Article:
By Mike Masnick (TechDirt) So, late Friday, we reported on how the Republican Study Committee (the conservative caucus of House Republicans) had put out a surprisingly awesome report about copyright reform. The MPAA and RIAA apparently went ballistic and hit the phones hard, demanding that the RSC take down the report. They succeeded.
(Rasmussen) More voters than ever now identify themselves as pro-choice when it comes to abortion, and most rate the issue as important to how they vote.
The latest Rasmussen Reports national telephone survey of Likely U.S. Voters shows that 54% describe themselves as pro-choice on the issue of abortion, while 38% say they are pro-life.
(Columbia Business School) New research from Professor Andreas Mueller digs deeper to not only provide strong evidence that high-wage workers are disproportionately impacted in recessions but also to explain why firms seem so overeager to shed their most productive workers.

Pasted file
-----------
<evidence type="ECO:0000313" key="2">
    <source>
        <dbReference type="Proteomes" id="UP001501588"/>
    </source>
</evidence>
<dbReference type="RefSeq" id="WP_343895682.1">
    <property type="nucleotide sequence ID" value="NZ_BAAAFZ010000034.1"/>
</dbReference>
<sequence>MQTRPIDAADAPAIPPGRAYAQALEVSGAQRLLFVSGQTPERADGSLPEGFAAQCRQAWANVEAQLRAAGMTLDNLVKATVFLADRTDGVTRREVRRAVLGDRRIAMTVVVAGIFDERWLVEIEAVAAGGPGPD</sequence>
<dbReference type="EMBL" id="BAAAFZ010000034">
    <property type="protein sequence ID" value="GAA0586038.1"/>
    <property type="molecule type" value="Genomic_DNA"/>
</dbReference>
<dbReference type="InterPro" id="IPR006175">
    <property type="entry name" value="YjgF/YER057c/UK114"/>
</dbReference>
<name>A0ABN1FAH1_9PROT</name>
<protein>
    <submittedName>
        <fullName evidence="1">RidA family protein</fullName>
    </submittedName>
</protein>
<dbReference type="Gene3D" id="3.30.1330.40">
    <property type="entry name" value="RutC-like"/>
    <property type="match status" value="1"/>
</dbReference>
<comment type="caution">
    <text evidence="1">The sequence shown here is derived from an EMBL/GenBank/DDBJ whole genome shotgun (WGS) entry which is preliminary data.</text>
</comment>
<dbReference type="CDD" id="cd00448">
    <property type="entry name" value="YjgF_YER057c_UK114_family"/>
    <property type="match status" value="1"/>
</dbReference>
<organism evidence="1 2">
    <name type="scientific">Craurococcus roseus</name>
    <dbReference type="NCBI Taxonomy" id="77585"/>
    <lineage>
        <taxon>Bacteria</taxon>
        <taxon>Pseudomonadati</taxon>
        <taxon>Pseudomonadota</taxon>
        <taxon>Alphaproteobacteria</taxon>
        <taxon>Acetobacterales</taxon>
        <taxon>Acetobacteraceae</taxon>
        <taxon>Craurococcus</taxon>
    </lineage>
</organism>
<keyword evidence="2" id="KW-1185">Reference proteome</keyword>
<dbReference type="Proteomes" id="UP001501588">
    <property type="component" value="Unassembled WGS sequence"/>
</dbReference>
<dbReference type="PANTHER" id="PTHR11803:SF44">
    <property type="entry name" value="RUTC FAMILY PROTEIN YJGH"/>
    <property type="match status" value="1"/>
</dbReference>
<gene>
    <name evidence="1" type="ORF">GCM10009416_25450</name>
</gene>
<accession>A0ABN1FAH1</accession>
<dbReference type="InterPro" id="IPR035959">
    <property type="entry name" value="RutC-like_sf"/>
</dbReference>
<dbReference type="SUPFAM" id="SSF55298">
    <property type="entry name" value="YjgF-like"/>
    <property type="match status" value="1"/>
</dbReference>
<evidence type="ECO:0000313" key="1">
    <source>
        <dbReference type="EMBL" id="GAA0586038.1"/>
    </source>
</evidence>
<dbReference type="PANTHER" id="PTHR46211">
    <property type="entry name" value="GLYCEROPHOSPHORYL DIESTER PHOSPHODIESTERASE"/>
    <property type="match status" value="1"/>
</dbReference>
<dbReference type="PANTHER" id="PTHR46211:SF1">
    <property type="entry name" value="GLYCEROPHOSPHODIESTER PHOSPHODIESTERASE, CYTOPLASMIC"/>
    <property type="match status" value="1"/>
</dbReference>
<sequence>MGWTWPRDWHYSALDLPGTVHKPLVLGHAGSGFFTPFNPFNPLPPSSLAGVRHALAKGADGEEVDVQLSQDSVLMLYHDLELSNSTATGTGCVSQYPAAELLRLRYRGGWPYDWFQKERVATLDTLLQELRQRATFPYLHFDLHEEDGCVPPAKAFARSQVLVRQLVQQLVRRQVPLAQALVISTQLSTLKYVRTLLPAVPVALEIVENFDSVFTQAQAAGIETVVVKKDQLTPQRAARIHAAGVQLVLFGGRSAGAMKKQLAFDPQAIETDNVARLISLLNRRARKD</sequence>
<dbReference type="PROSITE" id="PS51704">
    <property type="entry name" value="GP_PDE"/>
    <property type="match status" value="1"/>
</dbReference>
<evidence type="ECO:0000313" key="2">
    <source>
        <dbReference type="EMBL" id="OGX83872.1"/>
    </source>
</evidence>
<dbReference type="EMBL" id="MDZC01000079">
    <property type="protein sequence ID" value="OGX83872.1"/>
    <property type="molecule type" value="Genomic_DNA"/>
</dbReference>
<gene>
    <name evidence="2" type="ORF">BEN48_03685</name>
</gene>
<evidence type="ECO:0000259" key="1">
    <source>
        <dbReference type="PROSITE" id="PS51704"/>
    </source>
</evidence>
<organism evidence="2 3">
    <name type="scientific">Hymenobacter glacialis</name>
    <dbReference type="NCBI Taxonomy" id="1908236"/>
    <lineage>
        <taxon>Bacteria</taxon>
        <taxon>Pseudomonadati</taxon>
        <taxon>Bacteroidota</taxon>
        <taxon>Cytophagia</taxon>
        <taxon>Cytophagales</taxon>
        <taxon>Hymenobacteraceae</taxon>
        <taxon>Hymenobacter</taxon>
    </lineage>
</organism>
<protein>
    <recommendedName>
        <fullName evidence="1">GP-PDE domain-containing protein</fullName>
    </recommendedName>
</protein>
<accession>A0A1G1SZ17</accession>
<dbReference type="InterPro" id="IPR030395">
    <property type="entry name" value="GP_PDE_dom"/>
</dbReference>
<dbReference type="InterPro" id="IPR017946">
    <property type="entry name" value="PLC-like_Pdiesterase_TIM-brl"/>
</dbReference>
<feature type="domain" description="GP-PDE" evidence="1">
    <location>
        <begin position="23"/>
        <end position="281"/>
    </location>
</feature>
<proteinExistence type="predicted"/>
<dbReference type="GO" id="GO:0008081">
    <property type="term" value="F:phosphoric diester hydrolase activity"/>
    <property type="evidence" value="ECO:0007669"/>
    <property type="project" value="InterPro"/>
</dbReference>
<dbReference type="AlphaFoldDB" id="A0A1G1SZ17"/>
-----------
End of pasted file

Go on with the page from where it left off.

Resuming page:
He finds that even controlling for education, work experience, gender, and other easily observable characteristics of the unemployed, those with high wages — beyond any other similarities they may share — tend to get disproportionately laid off in recessions. In particular, those with high residual wages — high wages relative to others with similar education and experience — are the most heavily impacted.
By Claire Ellicott (Daily Mail) Research published in the Journal of Economic Psychology claims to have discovered the ideal waking hours of the average woman. Tops on the list: 106 minutes of sexual intimacy.
By Bob Yirka (Phys.org) A new study done by a team of researchers with business, psychology and economics backgrounds suggests that people who live in poverty tend to make poor long term financial decisions because their economic situation makes it difficult to focus on anything but the near term, which might explain seemingly contradictory behavior exhibited by poor people, such as taking out high interest loans.